Rare Rides Icons: The History of Stutz, Stop and Go Fast (Part XVII)

We’re back again with more Stutz history, and our coverage of the bric-a-brac produced by the Stutz Neoclassical company as complementary offerings to two-doors like the Blackhawk, Bearcat, and Bearcat II. In our last entry, we covered the Duplex, a sedan that (unsuccessfully) wore Blackhawk styling. Based either on a Pontiac or a Cadillac, the Duplex was the ultimate production version of the Ministeriale prototype sedan built by Carrozzeria Padane.

With an astronomical ask of $32,500 ($251,312 adj.) circa 1970 and styling that hadn’t translated well into a sedan, the Duplex was a non-starter. Just one was ever made, and it was sold to a criminal in Utah. But that didn’t deter CEO James O’Donnell, who was insistent a Stutz sedan was viable. A few years later there was another Stutz sedan presented: IV-Porte.

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Rare Rides Icons: The History of Stutz, Stop and Go Fast (Part XVI)

We return to our long-running Stutz historical coverage today, with a few of the odds and ends vehicles that were never the headliners of Stutz’s brand portfolio. During the Seventies and Eighties, the Blackhawk and targa roof Bearcat funded some other fun ideas that occupied the thoughts of company CEO James O’Donnell.

In our last entry, we covered what was perhaps the strangest offering of the latter Stutz entity, a C/K era Suburban that concealed a mounted machine gun in its interior. The armored SUV was subsequently turned into a gun-free dictatorial parade sedan with targa roof, and a trunk. The be-trunked Suburban also donated its shape to an upright regular sedan and six-door funeral transport.

And while the Stutz Suburban takes were intended for foreign heads of state for security and coup d’etat purposes, the Stutz sedans were directed at the company’s more traditional American customer: Someone who feared no peasant uprising but did enjoy flashy styling and lots of elegance. Introducing the Duplex.

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Rare Rides Icons: The History of Stutz, Stop and Go Fast (Part XV)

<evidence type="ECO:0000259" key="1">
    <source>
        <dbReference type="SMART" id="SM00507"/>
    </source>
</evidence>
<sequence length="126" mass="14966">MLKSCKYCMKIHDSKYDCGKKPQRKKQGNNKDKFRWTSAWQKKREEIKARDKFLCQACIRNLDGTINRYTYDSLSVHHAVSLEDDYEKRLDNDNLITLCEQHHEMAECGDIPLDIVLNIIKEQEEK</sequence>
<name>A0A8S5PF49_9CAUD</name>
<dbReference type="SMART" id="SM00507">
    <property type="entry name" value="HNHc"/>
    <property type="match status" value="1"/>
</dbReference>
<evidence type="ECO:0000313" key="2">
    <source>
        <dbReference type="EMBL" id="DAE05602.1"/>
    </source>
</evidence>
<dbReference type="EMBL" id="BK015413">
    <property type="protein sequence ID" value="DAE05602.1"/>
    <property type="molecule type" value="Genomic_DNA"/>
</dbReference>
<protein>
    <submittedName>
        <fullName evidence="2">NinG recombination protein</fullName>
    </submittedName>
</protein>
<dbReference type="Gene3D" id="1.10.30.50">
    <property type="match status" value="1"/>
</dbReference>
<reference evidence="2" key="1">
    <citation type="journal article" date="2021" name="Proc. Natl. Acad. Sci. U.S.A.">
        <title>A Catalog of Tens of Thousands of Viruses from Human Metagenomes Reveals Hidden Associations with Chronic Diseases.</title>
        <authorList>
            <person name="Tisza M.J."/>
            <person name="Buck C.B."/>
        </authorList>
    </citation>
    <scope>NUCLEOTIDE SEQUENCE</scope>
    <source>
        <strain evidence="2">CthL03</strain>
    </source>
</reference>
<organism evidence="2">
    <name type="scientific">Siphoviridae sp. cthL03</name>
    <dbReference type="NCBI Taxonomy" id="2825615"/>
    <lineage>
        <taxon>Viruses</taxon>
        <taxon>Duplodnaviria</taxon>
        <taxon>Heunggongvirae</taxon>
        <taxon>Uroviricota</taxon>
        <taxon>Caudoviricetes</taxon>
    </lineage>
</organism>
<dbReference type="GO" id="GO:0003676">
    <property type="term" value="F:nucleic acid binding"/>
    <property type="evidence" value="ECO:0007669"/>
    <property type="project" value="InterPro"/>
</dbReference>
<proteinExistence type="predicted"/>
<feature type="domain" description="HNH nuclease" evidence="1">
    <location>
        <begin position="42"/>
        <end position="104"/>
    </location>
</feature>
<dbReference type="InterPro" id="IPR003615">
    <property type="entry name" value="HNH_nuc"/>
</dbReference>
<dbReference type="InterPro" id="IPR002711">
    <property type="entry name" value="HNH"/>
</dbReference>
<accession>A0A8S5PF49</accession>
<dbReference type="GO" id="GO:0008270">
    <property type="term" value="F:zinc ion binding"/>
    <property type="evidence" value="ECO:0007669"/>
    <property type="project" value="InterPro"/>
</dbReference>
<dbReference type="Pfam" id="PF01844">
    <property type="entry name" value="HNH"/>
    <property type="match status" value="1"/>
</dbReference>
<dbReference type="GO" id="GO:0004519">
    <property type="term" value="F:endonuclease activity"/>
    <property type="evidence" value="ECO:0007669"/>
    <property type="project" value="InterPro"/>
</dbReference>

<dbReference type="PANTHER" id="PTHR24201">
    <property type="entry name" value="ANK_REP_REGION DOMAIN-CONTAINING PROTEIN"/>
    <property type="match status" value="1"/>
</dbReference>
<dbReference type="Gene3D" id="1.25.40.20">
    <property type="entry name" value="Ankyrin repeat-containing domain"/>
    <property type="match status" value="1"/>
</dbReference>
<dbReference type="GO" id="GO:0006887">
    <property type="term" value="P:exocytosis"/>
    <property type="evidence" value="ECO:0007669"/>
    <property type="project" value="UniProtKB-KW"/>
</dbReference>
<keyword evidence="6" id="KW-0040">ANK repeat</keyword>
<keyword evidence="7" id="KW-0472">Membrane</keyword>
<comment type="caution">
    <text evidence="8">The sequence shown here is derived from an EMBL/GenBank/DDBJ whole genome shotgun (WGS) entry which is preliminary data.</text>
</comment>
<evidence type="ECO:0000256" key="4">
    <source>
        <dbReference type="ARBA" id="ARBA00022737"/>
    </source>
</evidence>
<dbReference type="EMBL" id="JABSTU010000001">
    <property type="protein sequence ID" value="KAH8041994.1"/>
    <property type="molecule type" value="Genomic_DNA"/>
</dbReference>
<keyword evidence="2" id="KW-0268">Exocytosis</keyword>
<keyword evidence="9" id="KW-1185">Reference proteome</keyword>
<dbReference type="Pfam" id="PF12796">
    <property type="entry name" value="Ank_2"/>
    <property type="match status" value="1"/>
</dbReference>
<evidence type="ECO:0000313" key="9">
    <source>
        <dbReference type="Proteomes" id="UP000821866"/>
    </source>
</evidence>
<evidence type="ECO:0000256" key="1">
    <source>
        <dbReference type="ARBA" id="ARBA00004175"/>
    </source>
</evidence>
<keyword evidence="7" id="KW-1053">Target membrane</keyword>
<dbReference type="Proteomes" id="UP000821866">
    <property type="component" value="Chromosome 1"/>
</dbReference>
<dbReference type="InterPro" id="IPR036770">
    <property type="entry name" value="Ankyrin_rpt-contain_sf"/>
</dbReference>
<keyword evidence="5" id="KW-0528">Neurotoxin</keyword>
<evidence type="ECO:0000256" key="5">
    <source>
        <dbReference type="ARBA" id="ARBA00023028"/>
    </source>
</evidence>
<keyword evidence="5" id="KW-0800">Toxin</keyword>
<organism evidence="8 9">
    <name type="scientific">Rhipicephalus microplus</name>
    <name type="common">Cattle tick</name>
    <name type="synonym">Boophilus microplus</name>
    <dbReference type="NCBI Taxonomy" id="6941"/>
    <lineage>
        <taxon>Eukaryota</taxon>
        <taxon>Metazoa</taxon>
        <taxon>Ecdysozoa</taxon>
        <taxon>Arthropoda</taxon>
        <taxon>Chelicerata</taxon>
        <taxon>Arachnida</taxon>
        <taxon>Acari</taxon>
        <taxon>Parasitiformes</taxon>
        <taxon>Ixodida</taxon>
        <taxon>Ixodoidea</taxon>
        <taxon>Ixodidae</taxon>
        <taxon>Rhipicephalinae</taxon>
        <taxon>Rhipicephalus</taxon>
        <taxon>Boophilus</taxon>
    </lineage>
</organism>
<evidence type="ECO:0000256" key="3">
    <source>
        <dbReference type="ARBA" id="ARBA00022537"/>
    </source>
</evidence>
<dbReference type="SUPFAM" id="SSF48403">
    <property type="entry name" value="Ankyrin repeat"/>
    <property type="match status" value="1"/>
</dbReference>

Last time in our tale of Stutz the company finally realized its dream of a true convertible, the Bearcat II. The original product dream of CEO James O’Donnell, the Bearcat II went on sale in 1987. Though the company’s fate was pretty much sealed by that time, Stutz had its heyday of models circa the early Eighties. Spoilers: Machine guns were involved.

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Moose Test Mastered, Bear Test Failed

A Norwegian driver took evasive action to avoid a moose, only to hit a bear, Reuters reports from Olso.

According to the wire report, the driver spotted the moose on a country road near Hanestad, 225 kilometers north of Oslo, went around the animal, not realizing that a bear was following the moose.

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  • Art Vandelay Once people get past range anxiety and charge times come down I believe you’ll see someone try to bring the barge back. The world may be ready for a car that isolates the driver from the outside world
  • Dukeisduke The 1985 version is my favorite. I was a huge fan of their WRC effort about 20 years ago, when Sebastien Loeb was their top driver, so I have some of their swag, like a t-shirt, button-down shirt, and a team jacket. I've never been a fan of the 2009 and 2016 "double boomerang" logos.The new logo is a throwback to the 1919 logo.
  • Wolfwagen I would rather see Peugeot or Renault back in the USA before Citroen.
  • Art Vandelay From the angle in the picture it looks like a Mercury emblem. This badge isn’t coming to the US though. Alfa has more cachet and they effed that up.
  • Miles solo Hard to beat the 1959 version or the 1985 version. They're both easy on the eyes.